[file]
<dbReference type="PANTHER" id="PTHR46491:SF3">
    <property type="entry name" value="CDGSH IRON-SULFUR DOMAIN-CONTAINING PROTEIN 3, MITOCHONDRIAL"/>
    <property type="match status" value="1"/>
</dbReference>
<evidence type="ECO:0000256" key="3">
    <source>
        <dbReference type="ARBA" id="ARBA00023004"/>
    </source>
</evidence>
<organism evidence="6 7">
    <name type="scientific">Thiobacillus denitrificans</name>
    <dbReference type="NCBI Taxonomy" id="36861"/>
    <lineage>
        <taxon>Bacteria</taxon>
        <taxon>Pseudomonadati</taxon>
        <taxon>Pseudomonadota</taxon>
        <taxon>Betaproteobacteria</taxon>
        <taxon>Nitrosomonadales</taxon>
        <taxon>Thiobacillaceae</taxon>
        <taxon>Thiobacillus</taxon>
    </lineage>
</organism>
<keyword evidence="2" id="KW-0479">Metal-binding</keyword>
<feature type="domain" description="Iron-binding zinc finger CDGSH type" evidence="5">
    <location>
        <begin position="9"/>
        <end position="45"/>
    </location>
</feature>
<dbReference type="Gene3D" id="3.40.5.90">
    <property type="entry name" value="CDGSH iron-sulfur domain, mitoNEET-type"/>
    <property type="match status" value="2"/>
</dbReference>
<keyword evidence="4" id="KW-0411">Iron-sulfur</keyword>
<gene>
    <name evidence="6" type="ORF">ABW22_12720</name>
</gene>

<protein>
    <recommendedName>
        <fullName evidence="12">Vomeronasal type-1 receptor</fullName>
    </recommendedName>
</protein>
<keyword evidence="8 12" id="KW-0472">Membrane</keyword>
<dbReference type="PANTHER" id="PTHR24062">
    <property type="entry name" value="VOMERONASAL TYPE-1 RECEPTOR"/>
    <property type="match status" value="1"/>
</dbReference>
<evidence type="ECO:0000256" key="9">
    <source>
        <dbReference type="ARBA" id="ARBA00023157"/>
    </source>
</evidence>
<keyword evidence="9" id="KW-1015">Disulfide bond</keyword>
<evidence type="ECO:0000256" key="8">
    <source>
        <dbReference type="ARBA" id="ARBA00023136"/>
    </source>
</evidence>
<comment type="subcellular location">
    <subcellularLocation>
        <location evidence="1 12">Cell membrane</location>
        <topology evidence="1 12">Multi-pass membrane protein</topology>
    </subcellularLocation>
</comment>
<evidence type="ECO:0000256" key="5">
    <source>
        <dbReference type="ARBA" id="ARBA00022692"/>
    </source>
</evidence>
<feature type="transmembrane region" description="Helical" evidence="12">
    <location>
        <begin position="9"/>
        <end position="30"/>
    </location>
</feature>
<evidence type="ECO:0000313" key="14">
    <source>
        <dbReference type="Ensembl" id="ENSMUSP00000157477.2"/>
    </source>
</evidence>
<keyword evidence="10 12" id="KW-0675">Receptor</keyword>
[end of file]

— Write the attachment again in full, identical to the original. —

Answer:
<dbReference type="PANTHER" id="PTHR46491:SF3">
    <property type="entry name" value="CDGSH IRON-SULFUR DOMAIN-CONTAINING PROTEIN 3, MITOCHONDRIAL"/>
    <property type="match status" value="1"/>
</dbReference>
<evidence type="ECO:0000256" key="3">
    <source>
        <dbReference type="ARBA" id="ARBA00023004"/>
    </source>
</evidence>
<organism evidence="6 7">
    <name type="scientific">Thiobacillus denitrificans</name>
    <dbReference type="NCBI Taxonomy" id="36861"/>
    <lineage>
        <taxon>Bacteria</taxon>
        <taxon>Pseudomonadati</taxon>
        <taxon>Pseudomonadota</taxon>
        <taxon>Betaproteobacteria</taxon>
        <taxon>Nitrosomonadales</taxon>
        <taxon>Thiobacillaceae</taxon>
        <taxon>Thiobacillus</taxon>
    </lineage>
</organism>
<keyword evidence="2" id="KW-0479">Metal-binding</keyword>
<feature type="domain" description="Iron-binding zinc finger CDGSH type" evidence="5">
    <location>
        <begin position="9"/>
        <end position="45"/>
    </location>
</feature>
<dbReference type="Gene3D" id="3.40.5.90">
    <property type="entry name" value="CDGSH iron-sulfur domain, mitoNEET-type"/>
    <property type="match status" value="2"/>
</dbReference>
<keyword evidence="4" id="KW-0411">Iron-sulfur</keyword>
<gene>
    <name evidence="6" type="ORF">ABW22_12720</name>
</gene>

<protein>
    <recommendedName>
        <fullName evidence="12">Vomeronasal type-1 receptor</fullName>
    </recommendedName>
</protein>
<keyword evidence="8 12" id="KW-0472">Membrane</keyword>
<dbReference type="PANTHER" id="PTHR24062">
    <property type="entry name" value="VOMERONASAL TYPE-1 RECEPTOR"/>
    <property type="match status" value="1"/>
</dbReference>
<evidence type="ECO:0000256" key="9">
    <source>
        <dbReference type="ARBA" id="ARBA00023157"/>
    </source>
</evidence>
<keyword evidence="9" id="KW-1015">Disulfide bond</keyword>
<evidence type="ECO:0000256" key="8">
    <source>
        <dbReference type="ARBA" id="ARBA00023136"/>
    </source>
</evidence>
<comment type="subcellular location">
    <subcellularLocation>
        <location evidence="1 12">Cell membrane</location>
        <topology evidence="1 12">Multi-pass membrane protein</topology>
    </subcellularLocation>
</comment>
<evidence type="ECO:0000256" key="5">
    <source>
        <dbReference type="ARBA" id="ARBA00022692"/>
    </source>
</evidence>
<feature type="transmembrane region" description="Helical" evidence="12">
    <location>
        <begin position="9"/>
        <end position="30"/>
    </location>
</feature>
<evidence type="ECO:0000313" key="14">
    <source>
        <dbReference type="Ensembl" id="ENSMUSP00000157477.2"/>
    </source>
</evidence>
<keyword evidence="10 12" id="KW-0675">Receptor</keyword>